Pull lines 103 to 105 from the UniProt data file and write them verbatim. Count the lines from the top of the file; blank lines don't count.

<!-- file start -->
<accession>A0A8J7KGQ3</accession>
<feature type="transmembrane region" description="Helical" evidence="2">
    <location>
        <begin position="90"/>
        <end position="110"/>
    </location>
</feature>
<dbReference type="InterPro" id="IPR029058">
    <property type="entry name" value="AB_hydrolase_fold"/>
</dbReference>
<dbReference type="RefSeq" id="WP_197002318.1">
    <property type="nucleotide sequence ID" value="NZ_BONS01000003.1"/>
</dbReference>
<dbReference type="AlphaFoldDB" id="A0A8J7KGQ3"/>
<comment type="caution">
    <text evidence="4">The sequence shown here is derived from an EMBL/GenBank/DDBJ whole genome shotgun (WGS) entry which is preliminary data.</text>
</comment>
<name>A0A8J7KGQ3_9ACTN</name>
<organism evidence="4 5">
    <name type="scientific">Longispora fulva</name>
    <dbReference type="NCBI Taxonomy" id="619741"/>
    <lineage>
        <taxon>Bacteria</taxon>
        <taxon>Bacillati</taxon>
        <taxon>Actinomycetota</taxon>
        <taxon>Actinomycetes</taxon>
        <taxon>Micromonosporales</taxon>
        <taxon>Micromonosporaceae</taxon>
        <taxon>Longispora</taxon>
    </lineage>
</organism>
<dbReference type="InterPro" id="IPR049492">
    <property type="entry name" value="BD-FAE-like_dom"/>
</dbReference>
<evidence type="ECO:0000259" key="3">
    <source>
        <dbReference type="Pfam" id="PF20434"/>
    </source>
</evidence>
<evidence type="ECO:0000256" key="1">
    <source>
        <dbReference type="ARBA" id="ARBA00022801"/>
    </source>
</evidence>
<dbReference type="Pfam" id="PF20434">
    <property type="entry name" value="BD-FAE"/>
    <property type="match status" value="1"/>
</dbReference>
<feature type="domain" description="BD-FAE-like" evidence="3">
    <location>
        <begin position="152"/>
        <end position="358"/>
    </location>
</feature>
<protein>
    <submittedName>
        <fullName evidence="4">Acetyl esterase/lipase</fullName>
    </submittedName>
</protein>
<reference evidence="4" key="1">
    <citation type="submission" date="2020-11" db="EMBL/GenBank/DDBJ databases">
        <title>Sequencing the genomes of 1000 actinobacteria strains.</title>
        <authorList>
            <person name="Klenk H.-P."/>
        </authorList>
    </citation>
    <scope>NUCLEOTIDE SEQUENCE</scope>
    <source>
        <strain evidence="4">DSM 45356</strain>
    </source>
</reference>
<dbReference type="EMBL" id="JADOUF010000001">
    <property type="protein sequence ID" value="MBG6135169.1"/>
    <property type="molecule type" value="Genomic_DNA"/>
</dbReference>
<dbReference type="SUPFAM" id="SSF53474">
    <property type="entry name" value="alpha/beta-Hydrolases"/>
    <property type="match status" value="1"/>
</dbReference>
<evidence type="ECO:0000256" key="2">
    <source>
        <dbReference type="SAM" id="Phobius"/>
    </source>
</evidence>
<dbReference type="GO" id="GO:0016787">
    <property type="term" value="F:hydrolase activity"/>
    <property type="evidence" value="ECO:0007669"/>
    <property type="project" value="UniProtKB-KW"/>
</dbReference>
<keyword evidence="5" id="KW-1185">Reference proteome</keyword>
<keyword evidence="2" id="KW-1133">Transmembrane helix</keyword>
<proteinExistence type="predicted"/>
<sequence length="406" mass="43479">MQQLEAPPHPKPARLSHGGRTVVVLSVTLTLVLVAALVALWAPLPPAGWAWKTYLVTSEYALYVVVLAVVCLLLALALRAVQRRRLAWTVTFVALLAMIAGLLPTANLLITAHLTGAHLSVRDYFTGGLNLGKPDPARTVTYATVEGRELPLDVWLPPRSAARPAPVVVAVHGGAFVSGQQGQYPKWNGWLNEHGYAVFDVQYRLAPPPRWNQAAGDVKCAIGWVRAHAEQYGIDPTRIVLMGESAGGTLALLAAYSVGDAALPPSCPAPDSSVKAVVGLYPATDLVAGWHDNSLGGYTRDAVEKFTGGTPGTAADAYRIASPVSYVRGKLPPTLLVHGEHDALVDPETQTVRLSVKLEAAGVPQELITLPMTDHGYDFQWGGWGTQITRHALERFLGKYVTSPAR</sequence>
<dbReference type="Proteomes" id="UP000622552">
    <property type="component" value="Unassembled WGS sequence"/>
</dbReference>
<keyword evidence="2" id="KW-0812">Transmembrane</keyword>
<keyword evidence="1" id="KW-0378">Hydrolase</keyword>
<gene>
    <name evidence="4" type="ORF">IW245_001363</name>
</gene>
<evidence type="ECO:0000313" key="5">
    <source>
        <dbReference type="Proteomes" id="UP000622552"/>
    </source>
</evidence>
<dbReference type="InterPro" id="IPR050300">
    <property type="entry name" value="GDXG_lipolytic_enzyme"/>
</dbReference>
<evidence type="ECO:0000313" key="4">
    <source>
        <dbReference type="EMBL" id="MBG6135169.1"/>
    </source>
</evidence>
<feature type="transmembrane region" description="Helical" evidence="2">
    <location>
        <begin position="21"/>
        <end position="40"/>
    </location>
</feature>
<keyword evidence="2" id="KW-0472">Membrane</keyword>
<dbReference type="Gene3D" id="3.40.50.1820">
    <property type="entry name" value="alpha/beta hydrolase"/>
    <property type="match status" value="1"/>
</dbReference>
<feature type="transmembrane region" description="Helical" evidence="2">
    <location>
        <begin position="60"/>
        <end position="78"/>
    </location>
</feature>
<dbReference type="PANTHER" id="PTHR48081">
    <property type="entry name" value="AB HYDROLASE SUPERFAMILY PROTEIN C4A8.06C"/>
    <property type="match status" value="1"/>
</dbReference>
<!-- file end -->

    <source>
        <dbReference type="Proteomes" id="UP000622552"/>
    </source>